• Cycle length has the most significant impact on the total number of conflicts. Increasing the cycle length beyond its optimum value on an arterial system has a significant effect in reducing all types of conflicts.
  • Detector extension times have only a minor impact on changes to conflict rates.
  • The phase-change interval has a marginal effect on the total number of conflicts.
  • Left-turn phasing (protected/permitted) has a significant effect on the total number of conflicts.
  • An offset has an insignificant effect on conflicts until the change is more than ±10 percent of the cycle length.
  • Phase sequence has a significant effect on the total number of conflicts on an arterial.

These results were obtained by modifying each variable independently for specific geometric and volume conditions. As such, these results provide evidence that certain parameters have a positive correlation to changes in surrogate measures of safety, but they do not provide metrics that can be used for real-time signal timing optimization. This report also discusses a methodology based on design of experiments to calculate a safety performance function that can be used for estimating the effect of changes to signal timing parameters in tandem. The report concludes with the development of a multiobjective optimization methodology and the five principle algorithms that constitute the proposed adaptive system for tuning the cycle length, splits, offsets, left-turn phase protection treatment, and left-turn phase sequence of a set of intersections.

17. Key Words

Surrogate measures of safety, Adaptive traffic control, Traffic signal timing, Traffic conflicts, Microsimulation traffic models, ACS Lite, Multiobjective optimization, Design of experiments

18. Distribution Statement

No restrictions. This document is available through the National Technical Information Service, Springfield, VA 22161.

19. Security Classification
(of this report)

Unclassified

20. Security Classification
(of this page)

Unclassified

21. No. of Pages

106

22. Price

N/A

Form DOT F 1700.7 Reproduction of completed page authorized

SI* (Modern Metric) Conversion Factors

TABLE OF CONTENTS

1.0 INTRODUCTION

2.0 SIGNAL TIMING AND SAFETY

3.0 ANALYSIS AND SIMULATION METHODOLOGIES

4.0 STUDY SCENARIOS AND SURROGATE MEASURES OF SAFETY

5.0 FINDINGS FROM THE SIMULATION ANALYSIS

6.0 PHASE 2 RESEARCH AND DEVELOPMENT

REFERENCES

LIST OF FIGURES

Figure 1. Screenshot. SSAM's color-coded conflicts

Figure 2. Chart. Operational concept of SSAM

Figure 3. Illustration. SSAM's zone grid

Figure 4. Illustration. Vehicle path

Figure 5. Illustration. DIS1 and DIS2

Figure 6. Illustration. Checking a conflict between two vehicles at MaxTTC

Figure 7. Illustration. Checking a conflict between two vehicles at TTC = 1.3 s (vehicles no longer in conflict)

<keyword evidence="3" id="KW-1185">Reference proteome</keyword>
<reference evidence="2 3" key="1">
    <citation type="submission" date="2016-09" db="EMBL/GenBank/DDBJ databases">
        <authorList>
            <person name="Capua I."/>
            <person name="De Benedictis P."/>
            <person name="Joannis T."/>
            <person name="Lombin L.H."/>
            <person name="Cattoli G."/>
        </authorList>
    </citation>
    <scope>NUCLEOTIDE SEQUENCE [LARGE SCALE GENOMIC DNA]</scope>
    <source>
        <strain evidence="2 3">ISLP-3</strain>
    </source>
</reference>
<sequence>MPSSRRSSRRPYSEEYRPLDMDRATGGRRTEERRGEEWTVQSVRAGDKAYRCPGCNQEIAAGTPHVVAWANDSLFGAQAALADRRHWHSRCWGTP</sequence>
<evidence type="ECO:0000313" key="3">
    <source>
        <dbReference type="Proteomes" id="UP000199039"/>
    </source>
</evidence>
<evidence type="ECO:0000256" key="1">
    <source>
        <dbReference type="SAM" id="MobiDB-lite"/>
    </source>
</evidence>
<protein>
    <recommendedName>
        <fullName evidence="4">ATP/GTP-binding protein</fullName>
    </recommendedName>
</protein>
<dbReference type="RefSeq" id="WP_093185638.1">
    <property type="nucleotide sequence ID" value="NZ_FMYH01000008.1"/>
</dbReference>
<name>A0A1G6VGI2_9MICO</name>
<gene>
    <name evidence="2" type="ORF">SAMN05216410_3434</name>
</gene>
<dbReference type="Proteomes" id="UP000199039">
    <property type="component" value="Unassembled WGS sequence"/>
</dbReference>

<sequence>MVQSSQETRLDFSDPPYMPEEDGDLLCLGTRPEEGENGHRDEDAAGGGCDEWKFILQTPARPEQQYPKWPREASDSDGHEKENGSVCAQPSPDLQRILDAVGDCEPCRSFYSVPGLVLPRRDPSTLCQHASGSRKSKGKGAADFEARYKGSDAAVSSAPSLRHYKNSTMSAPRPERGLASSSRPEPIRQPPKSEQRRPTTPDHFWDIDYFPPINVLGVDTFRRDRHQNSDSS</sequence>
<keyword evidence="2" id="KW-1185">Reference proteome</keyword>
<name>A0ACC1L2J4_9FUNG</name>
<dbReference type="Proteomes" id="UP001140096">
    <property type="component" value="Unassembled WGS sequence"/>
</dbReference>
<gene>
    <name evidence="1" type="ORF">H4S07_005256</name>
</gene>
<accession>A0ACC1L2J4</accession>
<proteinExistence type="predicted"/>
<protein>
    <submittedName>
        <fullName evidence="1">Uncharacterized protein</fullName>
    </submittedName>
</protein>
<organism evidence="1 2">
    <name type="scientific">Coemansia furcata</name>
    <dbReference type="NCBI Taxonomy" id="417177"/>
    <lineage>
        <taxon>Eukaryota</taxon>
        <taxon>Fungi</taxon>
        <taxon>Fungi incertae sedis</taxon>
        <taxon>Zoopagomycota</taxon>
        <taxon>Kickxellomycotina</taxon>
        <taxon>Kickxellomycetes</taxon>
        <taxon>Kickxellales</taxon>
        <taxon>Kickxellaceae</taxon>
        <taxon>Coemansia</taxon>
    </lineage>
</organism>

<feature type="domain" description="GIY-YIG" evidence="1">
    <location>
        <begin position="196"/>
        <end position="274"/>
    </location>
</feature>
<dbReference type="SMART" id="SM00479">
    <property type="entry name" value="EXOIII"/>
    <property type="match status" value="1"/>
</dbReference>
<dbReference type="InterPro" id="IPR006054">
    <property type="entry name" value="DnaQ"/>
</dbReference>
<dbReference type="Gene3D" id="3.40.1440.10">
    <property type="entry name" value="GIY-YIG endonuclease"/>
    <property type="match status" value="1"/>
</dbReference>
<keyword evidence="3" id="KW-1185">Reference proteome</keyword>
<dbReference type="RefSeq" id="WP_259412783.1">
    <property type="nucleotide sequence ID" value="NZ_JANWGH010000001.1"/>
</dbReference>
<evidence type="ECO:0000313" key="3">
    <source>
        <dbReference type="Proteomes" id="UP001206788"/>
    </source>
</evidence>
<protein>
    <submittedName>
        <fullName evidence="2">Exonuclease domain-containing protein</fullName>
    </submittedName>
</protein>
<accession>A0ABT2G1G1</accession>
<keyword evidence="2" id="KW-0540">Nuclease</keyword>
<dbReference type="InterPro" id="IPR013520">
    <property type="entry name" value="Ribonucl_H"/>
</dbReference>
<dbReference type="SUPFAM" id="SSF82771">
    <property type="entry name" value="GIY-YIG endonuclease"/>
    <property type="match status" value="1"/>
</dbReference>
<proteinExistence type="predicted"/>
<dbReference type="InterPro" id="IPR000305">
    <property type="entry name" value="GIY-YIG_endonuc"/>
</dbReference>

Figure 8. Illustration. Conflict types by angle

Figure 9. Illustration. Lane-change conflict

Figure 10. Illustration. Conflict angle

Figure 11. Illustration. Clock angle

Figure 12. Illustration. Intersection configuration used in simulation tests

Figure 13. Illustration. Arterial configuration used in simulation tests

Figure 14. Illustration. Typical intersection layout

Figure 15. Illustration. Intersection traffic volumes

Figure 16. Illustration. Three-intersection arterial

Figure 17. Illustration. Detail of intersection in three-intersection arterial

Figure 18. Illustration. Demand volumes for 50-s cycle (vehicles per hour)

Figure 19. Illustration. Demand volumes for 105-s cycle (vehicles per hour)

Figure 20. Screenshot. Synchro™s representation of flows impacted by offset changes

Figure 21. Screenshot. Typical summary of statistical distribution data

Figure 22. Screenshot. An excerpt of t-test statistical output from SSAM

Figure 23. Chart. Generic cycle time tuning algorithm to keep all intersections below 90 percent degree of saturation

Figure 24. Chart. Flow chart of cycle time tuning algorithm

Figure 25. Illustration. Typical flow profile detector locations on coordinated approaches

Figure 26. Illustration. Example of volume and occupancy data from a typical advance detector

Figure 27. Illustration. Example of phase timing for each of the last several cycles

Figure 28. Illustration. Example of cyclic volume and occupancy profiles averaged over the last several cycles

Figure 29. Chart. Offset adjustment algorithm flow chart

Figure 30. Diagram. Ring diagram with barriers denoted by bold vertical lines

Figure 31. Screenshot. A complete utilization-detector layout for ACS Lite

Figure 32. Illustration. Measuring phase utilization for coordinated-actuated controllers